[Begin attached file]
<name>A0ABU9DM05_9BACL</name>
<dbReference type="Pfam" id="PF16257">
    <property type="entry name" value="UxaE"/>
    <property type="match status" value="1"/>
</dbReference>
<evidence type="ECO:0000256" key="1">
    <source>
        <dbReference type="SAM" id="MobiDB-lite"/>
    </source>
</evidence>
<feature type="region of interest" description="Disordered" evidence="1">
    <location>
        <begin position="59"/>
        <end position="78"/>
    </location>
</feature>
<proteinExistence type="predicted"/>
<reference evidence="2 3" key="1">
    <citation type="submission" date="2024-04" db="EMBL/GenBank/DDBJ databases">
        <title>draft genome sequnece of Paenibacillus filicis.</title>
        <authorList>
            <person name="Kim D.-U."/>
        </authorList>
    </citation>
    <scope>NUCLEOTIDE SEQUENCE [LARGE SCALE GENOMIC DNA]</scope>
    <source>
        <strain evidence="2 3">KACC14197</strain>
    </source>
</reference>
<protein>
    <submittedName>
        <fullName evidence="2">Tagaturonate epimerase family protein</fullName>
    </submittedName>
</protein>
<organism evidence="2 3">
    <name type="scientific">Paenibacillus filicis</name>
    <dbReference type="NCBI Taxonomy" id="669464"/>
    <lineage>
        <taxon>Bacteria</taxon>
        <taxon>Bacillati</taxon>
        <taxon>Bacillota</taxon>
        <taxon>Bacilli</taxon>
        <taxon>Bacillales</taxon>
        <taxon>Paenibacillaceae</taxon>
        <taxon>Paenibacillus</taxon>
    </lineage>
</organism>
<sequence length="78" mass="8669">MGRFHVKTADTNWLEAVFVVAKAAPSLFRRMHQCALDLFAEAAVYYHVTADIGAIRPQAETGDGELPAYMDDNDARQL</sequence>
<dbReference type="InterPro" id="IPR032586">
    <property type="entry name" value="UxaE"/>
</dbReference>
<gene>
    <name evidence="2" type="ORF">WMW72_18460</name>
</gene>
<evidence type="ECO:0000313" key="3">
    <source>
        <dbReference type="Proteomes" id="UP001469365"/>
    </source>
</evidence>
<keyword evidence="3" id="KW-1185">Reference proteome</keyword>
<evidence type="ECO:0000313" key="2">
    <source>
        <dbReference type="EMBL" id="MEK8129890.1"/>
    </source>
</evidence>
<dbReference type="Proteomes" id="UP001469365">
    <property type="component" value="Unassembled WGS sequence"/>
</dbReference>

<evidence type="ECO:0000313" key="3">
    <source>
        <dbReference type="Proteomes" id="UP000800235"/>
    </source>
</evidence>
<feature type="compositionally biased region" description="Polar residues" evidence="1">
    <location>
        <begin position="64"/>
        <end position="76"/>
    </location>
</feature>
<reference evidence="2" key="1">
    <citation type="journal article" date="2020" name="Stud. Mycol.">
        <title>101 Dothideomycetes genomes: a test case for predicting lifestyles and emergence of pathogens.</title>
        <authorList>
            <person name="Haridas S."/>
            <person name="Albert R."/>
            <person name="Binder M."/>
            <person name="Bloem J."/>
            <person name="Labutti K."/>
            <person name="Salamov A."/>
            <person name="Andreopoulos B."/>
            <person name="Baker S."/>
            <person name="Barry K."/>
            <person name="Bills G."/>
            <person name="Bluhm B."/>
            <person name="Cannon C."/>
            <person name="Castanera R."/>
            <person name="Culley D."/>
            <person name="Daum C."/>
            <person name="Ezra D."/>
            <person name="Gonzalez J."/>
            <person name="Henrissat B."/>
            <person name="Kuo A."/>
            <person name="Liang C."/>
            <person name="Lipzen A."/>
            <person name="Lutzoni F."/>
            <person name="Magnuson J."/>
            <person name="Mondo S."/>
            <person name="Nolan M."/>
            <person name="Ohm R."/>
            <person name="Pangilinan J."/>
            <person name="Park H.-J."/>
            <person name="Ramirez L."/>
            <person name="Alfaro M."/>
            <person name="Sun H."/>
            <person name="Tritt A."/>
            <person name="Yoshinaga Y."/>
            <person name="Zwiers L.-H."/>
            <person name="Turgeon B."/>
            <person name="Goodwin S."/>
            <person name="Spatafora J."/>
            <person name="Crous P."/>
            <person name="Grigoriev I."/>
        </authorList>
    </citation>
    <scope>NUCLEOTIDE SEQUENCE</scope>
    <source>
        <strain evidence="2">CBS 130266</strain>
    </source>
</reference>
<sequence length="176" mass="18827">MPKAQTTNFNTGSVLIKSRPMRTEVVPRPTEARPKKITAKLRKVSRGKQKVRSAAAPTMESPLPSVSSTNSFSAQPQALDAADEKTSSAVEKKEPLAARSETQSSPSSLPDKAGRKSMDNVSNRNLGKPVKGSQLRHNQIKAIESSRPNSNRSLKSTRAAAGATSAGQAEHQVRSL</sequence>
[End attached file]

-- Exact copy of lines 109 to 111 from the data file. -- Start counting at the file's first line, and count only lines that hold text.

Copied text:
            <person name="Ohm R."/>
            <person name="Pangilinan J."/>
            <person name="Park H.-J."/>